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Ten months of work to tackle flooding problems in Thorpe St Andrew under way

Flooding in Thorpe St Andrew.

Flooding in Thorpe St Andrew.

Work on a multi-million pound revamp of drains, which will see almost a year of road closures has begun, with council bosses saying the disruption is crucial to prevent flooding.

Ten months of work in Thorpe St Andrew started last week, following work which has already been carried out in Taverham, Drayton and Sprowston.

More than a hundred properties in and around Norwich were left under water in summer 2014, as flash floods hit communities.

Norfolk County Council said the problems were caused by an ageing drainage network that was nearing the end of its useful life.

A bid for £9.1m from the Department for Transport to tackle the issue was successful and the county council is adding £1.2m to make improvements.

More than four miles of pipe will be laid on 27 Thorpe St Andrew Roads through the work.

Completely new drainage systems which meet current standards are being installed to assist the old existing soakage systems which are often overwhelmed in very heavy downpours.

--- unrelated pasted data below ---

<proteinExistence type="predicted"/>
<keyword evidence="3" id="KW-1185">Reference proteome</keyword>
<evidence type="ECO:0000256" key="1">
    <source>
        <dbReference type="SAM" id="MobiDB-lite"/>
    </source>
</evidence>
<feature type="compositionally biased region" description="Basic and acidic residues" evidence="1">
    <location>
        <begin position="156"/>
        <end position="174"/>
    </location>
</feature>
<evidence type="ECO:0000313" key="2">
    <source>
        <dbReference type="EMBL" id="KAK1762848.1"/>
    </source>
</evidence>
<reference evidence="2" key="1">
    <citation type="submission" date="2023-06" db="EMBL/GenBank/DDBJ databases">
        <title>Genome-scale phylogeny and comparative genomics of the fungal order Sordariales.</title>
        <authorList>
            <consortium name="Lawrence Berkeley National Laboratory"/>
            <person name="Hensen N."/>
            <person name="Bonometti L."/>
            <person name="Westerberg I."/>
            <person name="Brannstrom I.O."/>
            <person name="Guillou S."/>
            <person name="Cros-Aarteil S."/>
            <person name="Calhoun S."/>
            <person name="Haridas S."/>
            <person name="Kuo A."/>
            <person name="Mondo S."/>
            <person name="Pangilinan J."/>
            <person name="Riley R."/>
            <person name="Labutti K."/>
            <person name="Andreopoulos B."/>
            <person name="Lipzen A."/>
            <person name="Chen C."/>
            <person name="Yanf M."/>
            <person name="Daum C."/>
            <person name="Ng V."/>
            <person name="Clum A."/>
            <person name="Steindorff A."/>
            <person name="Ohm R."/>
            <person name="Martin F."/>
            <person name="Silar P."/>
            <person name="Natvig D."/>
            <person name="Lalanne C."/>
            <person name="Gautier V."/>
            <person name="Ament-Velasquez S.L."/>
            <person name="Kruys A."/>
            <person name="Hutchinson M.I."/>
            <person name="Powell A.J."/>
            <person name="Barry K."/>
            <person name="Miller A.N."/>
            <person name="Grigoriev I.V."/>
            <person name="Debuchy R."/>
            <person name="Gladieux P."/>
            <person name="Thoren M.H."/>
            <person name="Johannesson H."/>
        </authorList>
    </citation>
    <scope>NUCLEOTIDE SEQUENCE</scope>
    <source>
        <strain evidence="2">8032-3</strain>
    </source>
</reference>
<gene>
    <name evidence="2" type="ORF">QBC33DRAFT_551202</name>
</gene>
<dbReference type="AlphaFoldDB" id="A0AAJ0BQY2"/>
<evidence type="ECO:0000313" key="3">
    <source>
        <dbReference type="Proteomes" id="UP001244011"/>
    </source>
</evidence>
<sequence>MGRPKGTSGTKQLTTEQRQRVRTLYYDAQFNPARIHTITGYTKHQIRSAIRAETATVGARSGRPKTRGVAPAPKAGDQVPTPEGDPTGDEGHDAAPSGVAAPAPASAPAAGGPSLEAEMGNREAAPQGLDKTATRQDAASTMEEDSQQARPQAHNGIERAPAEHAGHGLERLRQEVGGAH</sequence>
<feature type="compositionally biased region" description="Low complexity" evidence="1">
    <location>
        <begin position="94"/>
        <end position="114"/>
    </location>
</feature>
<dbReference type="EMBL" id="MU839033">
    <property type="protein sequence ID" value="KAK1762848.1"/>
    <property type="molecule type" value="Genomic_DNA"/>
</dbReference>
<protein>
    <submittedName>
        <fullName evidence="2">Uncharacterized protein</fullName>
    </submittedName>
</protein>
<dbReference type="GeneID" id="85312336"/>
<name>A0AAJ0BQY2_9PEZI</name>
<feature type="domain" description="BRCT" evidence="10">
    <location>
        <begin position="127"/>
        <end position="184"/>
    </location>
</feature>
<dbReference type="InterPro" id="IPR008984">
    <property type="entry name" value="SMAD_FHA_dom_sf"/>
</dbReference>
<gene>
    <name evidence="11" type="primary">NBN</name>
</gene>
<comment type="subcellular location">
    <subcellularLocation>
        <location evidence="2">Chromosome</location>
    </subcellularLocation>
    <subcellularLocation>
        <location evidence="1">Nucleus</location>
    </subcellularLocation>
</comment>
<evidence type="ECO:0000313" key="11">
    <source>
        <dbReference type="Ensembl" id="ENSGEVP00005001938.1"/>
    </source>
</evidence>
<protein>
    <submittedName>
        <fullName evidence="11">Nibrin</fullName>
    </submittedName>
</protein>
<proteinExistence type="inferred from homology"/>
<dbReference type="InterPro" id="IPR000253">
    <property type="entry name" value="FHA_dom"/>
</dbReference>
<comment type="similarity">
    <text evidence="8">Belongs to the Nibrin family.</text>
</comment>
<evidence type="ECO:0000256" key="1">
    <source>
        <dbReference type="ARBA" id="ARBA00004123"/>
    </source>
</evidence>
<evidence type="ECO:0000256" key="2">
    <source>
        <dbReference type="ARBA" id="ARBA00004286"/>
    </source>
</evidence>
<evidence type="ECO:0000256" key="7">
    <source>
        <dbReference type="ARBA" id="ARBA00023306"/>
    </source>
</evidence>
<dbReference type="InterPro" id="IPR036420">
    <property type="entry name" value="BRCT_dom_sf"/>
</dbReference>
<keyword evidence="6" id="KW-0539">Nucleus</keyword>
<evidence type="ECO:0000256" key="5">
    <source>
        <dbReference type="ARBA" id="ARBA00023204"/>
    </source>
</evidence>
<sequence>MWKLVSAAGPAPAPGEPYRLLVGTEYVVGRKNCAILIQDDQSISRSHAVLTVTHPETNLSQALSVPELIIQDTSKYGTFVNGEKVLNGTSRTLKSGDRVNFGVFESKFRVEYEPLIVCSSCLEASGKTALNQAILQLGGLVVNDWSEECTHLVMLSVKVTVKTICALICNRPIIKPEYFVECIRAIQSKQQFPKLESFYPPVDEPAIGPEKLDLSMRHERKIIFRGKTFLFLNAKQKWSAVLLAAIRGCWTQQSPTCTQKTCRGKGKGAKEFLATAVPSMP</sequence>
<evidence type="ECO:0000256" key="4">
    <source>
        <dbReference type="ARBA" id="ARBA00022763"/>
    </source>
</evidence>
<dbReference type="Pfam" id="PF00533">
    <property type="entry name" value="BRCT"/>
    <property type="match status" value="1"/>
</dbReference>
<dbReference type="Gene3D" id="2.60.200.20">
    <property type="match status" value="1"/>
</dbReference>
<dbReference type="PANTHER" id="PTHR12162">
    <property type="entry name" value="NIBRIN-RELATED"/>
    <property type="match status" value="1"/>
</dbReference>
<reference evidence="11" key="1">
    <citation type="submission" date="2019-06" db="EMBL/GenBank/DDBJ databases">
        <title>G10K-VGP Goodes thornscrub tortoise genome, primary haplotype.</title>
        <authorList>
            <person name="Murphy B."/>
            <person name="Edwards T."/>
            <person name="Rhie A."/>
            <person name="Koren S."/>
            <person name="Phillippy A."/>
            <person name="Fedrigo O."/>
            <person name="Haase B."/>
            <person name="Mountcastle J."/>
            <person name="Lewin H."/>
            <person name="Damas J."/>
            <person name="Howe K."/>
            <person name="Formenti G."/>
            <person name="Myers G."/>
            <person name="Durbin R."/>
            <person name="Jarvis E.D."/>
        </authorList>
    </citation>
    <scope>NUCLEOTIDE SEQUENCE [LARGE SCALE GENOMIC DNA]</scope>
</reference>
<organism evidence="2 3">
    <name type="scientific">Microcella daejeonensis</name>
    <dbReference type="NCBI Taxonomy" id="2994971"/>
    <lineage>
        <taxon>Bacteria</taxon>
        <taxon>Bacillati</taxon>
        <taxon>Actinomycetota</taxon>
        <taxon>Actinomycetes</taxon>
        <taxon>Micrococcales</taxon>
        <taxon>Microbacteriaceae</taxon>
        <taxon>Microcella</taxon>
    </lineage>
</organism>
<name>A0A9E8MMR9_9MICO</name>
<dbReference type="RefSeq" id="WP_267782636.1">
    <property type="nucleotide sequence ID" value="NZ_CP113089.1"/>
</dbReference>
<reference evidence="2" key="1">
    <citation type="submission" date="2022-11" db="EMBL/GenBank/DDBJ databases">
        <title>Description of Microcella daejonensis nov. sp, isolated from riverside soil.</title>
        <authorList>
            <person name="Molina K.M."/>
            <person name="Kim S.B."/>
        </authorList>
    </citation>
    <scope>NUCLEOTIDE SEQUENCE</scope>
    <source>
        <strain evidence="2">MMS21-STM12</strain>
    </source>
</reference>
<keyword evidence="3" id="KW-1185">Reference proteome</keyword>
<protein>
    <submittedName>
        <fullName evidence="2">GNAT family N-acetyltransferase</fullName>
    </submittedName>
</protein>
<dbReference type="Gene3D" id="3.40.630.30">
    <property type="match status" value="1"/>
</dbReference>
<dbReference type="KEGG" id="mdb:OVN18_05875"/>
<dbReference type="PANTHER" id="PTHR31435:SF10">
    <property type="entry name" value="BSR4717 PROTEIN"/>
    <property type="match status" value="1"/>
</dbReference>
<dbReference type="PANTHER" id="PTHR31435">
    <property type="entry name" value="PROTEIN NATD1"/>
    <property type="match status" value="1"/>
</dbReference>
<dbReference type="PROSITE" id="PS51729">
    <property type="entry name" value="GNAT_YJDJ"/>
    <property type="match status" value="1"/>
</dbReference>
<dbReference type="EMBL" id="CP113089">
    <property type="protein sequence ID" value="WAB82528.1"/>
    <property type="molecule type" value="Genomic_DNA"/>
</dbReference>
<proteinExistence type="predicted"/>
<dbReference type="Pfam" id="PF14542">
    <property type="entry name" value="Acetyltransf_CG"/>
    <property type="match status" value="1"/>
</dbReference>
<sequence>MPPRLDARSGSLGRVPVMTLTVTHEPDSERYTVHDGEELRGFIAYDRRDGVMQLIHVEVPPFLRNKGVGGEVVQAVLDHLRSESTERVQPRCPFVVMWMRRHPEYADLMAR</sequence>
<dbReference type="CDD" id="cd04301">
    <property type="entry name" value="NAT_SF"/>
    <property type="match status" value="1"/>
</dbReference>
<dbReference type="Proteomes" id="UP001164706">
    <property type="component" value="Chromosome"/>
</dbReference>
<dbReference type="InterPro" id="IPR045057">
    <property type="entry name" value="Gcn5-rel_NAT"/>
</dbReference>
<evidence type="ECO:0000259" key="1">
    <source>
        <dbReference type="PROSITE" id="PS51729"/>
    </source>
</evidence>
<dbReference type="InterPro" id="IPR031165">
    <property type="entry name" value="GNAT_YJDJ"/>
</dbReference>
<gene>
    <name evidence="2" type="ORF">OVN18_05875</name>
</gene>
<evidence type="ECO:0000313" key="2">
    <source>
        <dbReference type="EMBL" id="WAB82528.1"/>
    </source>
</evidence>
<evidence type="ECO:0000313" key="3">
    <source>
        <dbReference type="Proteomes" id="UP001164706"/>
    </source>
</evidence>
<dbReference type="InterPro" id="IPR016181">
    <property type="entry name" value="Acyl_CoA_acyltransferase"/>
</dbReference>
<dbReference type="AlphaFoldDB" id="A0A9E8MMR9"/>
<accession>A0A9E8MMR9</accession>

Work affecting St Williams Way and the ring road will start next week and should be complete by the end of July. The council said those busy routes will remain open throughout the works with two or three way traffic lights occasionally in use, however some temporary closures of residential roads over the next 10 months will be necessary.

Martin Wilby, chairman of the environment, development and transport committee, said: “We’re seeking to cut the chances of floods affecting people and their homes and businesses and I’m pleased how swiftly we have been able to get the scheme underway and carry out this major work.

“Digging up streets is disruptive to local residents, so knowing that on average we are able to lay around 20 metres of pipe a day means that the hassle of having works happening outside your house is thankfully limited.

“This work will make sure vital commuter routes, public transport and walking and cycling corridors, are far less likely to be affected by flooding in the future.

“We are very grateful for the patience of residents while we carry out these important works.”

During construction the excavated areas will be fenced off and where necessary, road closures will be in operation to ensure the safety of the public with signed diversion routes in place.

The work started on Wednesday last week and is expected to take 10 months to complete.

Further information will be distributed to local residents two weeks before each piece of work is done, detailing the expected start date and durations of the work.

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